Skip to Content
Authors Oltmann SC, Madkhali TM, Sippel RS, Chen H, Schneider DF
Author Profile(s)
Journal J. Surg. Res. Volume: 199 Issue: 1 Pages: 115-20
Publish Date 2015 Nov
PubMed ID 25982045
PMC ID 4604005

Patients with end-stage renal disease develop hypocalcemia, resulting in secondary hyperparathyroidism (SHPT). No clear criterions exist to aid in surgical decision making for SHPT. The 2009 Kidney Disease Improving Global Outcomes (KDIGO) guidelines provide target ranges for serum calcium, phosphate, and parathyroid hormone (PTH) levels in patients with end-stage renal disease. Parathyroidectomy can help achieve these targets. The study purpose was to examine how parathyroidectomy for SHPT impacts KDIGO targets during immediate and long-term follow-up and to evaluate KDIGO categorization with receipt of additional surgical intervention.A retrospective review of a prospective parathyroidectomy database was performed. Included patients had SHPT, were on dialysis, and underwent parathyroidectomy. Calcium, phosphate, and PTH values were classified as below, within, or above KDIGO targets.Between 2000 and 2013, 36 patients with SHPT met criteria. Subtotal parathyroidectomy was performed in 89%, total parathyroidectomy in 11%. Follow-up time was 54 ± 7 mo. Eight patients (22%) required additional surgery. Twenty-eight patients (76%) were alive at the last follow-up. At the last-follow up, patients had phosphate (46%), and PTH (17%) above KDIGO ranges. Factors associated with reoperation were assessed. Patient PTH within or above target immediately postoperative had a higher rate of reoperation (P < 0.01). At the last follow-up, higher phosphate (P = 0.054) and PTH (P < 0.001) were associated with higher reoperation rates, but calcium (P = 0.33) was not.PTH and phosphate levels above KDIGO indices were associated with additional surgical intervention. Many patients had laboratory indices above range at the last follow up, suggesting more patients had persistent or recurrent disease than those who underwent reoperation. Patients may benefit from more aggressive medical and/or surgical management.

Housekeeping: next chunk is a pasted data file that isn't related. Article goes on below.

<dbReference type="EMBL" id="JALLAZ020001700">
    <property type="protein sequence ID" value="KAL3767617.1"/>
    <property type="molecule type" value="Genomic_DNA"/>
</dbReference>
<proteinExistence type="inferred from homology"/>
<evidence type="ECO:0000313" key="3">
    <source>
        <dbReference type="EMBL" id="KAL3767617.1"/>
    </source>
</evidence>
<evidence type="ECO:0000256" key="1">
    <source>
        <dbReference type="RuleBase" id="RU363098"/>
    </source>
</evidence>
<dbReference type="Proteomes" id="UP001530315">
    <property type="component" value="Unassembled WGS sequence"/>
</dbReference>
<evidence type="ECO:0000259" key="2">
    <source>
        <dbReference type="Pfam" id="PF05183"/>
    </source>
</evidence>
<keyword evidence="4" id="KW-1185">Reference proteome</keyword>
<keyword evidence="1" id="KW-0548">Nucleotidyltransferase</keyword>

Full Text Full text available on PubMed Central Copyright © 2017 The Board of Regents of the University of Wisconsin System